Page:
June 1959
Holiday
1
$7.50
View Aviation 82

Boeing
Full color 10" x 13 1/2" ad for the Boeing 720 which is called the "World's Newest Jetliner". The ad has a photograph of a Boeing 720 that is being directed towards a parking area by a ground crewman who is signaling with lighted wands. The ad describes it as being "new, sleek and fast" and it is "designed specially to serve cities not now on the jet-travel map, as well as major centers". It is claimed that these jets will travel at over 600 miles an hour and that they can operate easily from shorter runways. It is claimed that United Air Lines will be the first to put these 720s in service.
May 1960
Holiday Magazine
1
$8.00
View
Aviation 109

Boeing
Full color 9 1/2" x 13" ad that wants you to realize that "People who often fly jets...most often fly Boeing". There is a picture that shows a Boeing jetliner securely in the sky with a brown, leather briefcase underneath with about a half dozen flight tickets attached to it. The text talks about the comfort about flying on a Boeing and the fact that Boeing planes go to 150 cities and 74 foreign lands.
November 1962
Holiday
1
$7.50
View Aviation 86

Boeing
Full color 9 1/2" x 12 1/2" ad for the "brilliant, new" Boeing 727. The ad has a total of 16 photos of this short-range jetliner, inside and out, flying and on-the-ground, and text that explains that four of these planes were being tested at this time with plans for airline usage to begin the following year. This ad is larger than my scanner bed so the outer edges of the ad will not be visible in the scanned view.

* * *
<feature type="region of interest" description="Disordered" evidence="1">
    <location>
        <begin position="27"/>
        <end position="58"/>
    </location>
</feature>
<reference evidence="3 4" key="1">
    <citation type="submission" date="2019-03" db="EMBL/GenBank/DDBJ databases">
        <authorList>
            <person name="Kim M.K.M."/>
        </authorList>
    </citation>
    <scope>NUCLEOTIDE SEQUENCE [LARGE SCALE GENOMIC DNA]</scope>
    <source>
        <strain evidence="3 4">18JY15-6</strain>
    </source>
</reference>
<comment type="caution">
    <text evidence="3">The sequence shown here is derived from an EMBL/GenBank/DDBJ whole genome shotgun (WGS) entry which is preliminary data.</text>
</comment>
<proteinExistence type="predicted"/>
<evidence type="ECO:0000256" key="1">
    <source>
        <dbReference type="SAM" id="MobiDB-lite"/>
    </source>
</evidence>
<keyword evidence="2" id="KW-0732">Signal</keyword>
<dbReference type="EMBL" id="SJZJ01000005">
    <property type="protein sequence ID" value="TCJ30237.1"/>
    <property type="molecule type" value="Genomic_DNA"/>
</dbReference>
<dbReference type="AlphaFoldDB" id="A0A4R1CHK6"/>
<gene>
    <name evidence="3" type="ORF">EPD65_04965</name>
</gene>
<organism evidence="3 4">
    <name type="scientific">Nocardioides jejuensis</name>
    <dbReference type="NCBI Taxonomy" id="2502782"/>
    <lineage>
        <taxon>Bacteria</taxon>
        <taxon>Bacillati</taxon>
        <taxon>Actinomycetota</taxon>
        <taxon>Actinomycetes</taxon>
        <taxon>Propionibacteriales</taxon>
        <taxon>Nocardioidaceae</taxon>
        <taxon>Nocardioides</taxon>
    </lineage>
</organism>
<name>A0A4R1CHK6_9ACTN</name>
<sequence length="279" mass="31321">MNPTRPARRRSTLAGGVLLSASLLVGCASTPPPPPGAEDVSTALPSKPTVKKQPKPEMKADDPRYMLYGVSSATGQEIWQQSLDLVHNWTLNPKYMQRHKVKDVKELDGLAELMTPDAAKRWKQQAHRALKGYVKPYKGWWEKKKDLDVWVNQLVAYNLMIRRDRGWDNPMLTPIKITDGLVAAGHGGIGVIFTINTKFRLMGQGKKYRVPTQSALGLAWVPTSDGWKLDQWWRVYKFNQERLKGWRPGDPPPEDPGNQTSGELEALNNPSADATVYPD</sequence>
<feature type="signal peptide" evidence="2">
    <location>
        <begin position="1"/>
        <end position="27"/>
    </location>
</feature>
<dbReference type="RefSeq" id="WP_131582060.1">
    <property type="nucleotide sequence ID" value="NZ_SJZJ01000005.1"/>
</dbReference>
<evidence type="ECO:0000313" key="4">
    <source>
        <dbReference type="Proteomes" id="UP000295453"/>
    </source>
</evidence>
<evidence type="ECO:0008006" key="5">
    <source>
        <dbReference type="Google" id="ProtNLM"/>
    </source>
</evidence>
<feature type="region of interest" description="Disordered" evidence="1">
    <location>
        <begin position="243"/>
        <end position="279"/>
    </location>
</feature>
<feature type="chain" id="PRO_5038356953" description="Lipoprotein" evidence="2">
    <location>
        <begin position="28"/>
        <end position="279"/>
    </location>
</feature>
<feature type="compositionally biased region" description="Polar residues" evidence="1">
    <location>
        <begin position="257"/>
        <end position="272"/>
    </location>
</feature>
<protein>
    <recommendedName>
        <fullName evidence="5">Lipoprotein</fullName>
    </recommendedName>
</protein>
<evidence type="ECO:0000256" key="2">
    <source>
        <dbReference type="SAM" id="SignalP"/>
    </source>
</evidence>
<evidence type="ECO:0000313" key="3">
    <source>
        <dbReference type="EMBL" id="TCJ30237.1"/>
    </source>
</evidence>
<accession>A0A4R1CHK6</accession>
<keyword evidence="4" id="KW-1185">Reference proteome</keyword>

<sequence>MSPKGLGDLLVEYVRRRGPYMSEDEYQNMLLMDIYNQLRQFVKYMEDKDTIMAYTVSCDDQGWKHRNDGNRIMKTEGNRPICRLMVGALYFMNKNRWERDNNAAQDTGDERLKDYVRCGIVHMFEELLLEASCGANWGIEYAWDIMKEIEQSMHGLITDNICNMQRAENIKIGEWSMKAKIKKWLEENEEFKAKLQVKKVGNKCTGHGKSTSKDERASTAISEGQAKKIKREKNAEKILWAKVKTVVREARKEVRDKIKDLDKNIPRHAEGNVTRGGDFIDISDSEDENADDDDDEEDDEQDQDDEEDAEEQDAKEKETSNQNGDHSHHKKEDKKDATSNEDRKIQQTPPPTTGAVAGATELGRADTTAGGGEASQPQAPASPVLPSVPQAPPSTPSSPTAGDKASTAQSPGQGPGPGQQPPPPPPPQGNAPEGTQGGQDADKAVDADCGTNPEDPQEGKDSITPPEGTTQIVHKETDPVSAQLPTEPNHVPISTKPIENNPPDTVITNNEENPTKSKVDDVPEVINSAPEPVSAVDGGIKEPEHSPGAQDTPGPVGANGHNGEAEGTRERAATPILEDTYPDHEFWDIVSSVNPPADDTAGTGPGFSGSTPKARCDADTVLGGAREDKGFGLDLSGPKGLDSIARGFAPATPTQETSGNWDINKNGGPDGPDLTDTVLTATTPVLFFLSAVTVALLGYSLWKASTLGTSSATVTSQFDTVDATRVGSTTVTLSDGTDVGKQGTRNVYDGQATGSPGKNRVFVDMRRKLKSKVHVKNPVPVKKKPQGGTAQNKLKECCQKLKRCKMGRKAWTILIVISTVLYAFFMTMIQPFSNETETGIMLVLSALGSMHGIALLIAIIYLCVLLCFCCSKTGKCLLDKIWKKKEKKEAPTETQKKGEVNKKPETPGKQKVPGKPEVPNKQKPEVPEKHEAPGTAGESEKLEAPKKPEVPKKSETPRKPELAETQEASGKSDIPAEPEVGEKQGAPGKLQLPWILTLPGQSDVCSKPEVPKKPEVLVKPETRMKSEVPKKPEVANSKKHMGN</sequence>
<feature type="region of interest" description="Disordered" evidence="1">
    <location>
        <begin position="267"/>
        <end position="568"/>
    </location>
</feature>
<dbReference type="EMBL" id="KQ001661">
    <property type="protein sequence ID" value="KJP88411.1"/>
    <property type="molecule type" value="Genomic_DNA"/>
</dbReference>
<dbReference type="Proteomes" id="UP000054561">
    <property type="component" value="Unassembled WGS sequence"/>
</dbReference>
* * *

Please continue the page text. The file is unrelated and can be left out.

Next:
June 4, 1963
Look magazine
0
$7.50
View Boeing 33

Temporarily
Sold Out

Boeing
Black and white 7 1/2" x 10 3/4" ad for the wide range of opportunities and projects going on in this company. The ad headline claims that "Capability has many faces at Boeing" and has a set of pictures to illustrate the claim. The largest is a drawing of a Saturn V in an early morning launch and the next one is a Twin Turbine Chinook with a short description of it's capabilities. Then there is a picture of a Lunar Laboratory with revealing information and an overhead picture of America's Newest Jet, the short-range Boeing 727 with facts about how fast it is selling.
December 6, 1963
Time magazine
1
$7.50
View Aviation 39

Braniff
Black and white 10" x 13" ad that introduces the use of the Boeing 707-227 Jetliner to their routes between New York or Chicago and Texas. There is a drawing that nearly spans the page showing this jetliner in the air and the text mentions some of the advantages and luxury items you will get when you fly on this plane. The ad also mentions that this Jetliner will soon be coming to flights to South America. This ad is larger than my scanner bed so the outer edges of the ad will not be visible in the scanned view.
March 1960
Holiday magazine
1
$7.50
View Aviation 53

Braniff
Black and white 7 3/4" x 11" ad for their Amazon Safari. This 18 day trip began with flights taking off from either New York or Miami and included floating down the Amazon on Hotel-Boats large enough for twelve guests. These boats offered entertainment that varied from hunting from the boat or just drinking and dancing. The ad headline calls it "The Civilized Safari or Crocodiles without Tears".
April 29, 1968
Sports Illustrated
1
$7.50
View Aviation 38

C-133 Cargomaster
Full color 10 1/2" x 7 3/4" photo of this plane flying over what might be San Francisco Bay. The plane is labeled U.S. Air Force and Military Air Transport Service
October 1977
Airman
1
$7.00
View Aviation 72

Caravelle